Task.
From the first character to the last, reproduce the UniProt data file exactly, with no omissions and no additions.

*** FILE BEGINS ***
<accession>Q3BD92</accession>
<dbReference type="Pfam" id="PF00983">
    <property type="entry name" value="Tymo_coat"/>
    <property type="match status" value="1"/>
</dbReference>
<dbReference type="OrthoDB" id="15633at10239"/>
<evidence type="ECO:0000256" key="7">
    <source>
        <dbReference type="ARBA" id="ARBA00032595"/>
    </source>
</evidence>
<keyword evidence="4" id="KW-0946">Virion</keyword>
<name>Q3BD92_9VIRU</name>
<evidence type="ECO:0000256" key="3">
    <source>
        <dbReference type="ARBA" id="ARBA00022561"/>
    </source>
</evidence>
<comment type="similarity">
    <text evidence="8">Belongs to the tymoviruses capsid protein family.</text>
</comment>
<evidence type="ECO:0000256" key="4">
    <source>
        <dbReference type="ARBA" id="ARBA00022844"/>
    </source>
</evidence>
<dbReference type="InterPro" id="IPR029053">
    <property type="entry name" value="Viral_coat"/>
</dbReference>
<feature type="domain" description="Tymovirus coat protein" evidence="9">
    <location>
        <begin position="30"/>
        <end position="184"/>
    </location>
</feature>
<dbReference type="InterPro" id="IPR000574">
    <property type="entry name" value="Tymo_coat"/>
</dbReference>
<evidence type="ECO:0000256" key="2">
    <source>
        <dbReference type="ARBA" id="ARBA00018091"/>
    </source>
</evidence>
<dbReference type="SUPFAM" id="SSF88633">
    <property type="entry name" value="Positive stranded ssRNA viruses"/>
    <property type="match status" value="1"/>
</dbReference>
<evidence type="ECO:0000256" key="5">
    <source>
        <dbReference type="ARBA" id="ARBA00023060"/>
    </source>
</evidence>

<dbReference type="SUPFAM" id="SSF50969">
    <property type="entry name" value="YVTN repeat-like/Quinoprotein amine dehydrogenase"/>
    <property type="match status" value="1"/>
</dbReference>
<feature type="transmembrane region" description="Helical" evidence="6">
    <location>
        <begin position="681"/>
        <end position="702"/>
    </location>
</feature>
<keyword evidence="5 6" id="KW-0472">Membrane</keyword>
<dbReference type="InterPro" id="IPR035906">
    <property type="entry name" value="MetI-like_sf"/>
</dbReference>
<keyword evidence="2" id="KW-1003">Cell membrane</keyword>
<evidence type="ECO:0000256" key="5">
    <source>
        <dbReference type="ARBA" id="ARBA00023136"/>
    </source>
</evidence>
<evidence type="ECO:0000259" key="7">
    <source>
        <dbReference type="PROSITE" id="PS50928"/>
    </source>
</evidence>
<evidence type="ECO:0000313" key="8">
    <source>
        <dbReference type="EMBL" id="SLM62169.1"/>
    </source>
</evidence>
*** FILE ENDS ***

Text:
<accession>Q3BD92</accession>
<dbReference type="Pfam" id="PF00983">
    <property type="entry name" value="Tymo_coat"/>
    <property type="match status" value="1"/>
</dbReference>
<dbReference type="OrthoDB" id="15633at10239"/>
<evidence type="ECO:0000256" key="7">
    <source>
        <dbReference type="ARBA" id="ARBA00032595"/>
    </source>
</evidence>
<keyword evidence="4" id="KW-0946">Virion</keyword>
<name>Q3BD92_9VIRU</name>
<evidence type="ECO:0000256" key="3">
    <source>
        <dbReference type="ARBA" id="ARBA00022561"/>
    </source>
</evidence>
<comment type="similarity">
    <text evidence="8">Belongs to the tymoviruses capsid protein family.</text>
</comment>
<evidence type="ECO:0000256" key="4">
    <source>
        <dbReference type="ARBA" id="ARBA00022844"/>
    </source>
</evidence>
<dbReference type="InterPro" id="IPR029053">
    <property type="entry name" value="Viral_coat"/>
</dbReference>
<feature type="domain" description="Tymovirus coat protein" evidence="9">
    <location>
        <begin position="30"/>
        <end position="184"/>
    </location>
</feature>
<dbReference type="InterPro" id="IPR000574">
    <property type="entry name" value="Tymo_coat"/>
</dbReference>
<evidence type="ECO:0000256" key="2">
    <source>
        <dbReference type="ARBA" id="ARBA00018091"/>
    </source>
</evidence>
<dbReference type="SUPFAM" id="SSF88633">
    <property type="entry name" value="Positive stranded ssRNA viruses"/>
    <property type="match status" value="1"/>
</dbReference>
<evidence type="ECO:0000256" key="5">
    <source>
        <dbReference type="ARBA" id="ARBA00023060"/>
    </source>
</evidence>

<dbReference type="SUPFAM" id="SSF50969">
    <property type="entry name" value="YVTN repeat-like/Quinoprotein amine dehydrogenase"/>
    <property type="match status" value="1"/>
</dbReference>
<feature type="transmembrane region" description="Helical" evidence="6">
    <location>
        <begin position="681"/>
        <end position="702"/>
    </location>
</feature>
<keyword evidence="5 6" id="KW-0472">Membrane</keyword>
<dbReference type="InterPro" id="IPR035906">
    <property type="entry name" value="MetI-like_sf"/>
</dbReference>
<keyword evidence="2" id="KW-1003">Cell membrane</keyword>
<evidence type="ECO:0000256" key="5">
    <source>
        <dbReference type="ARBA" id="ARBA00023136"/>
    </source>
</evidence>
<evidence type="ECO:0000259" key="7">
    <source>
        <dbReference type="PROSITE" id="PS50928"/>
    </source>
</evidence>
<evidence type="ECO:0000313" key="8">
    <source>
        <dbReference type="EMBL" id="SLM62169.1"/>
    </source>
</evidence>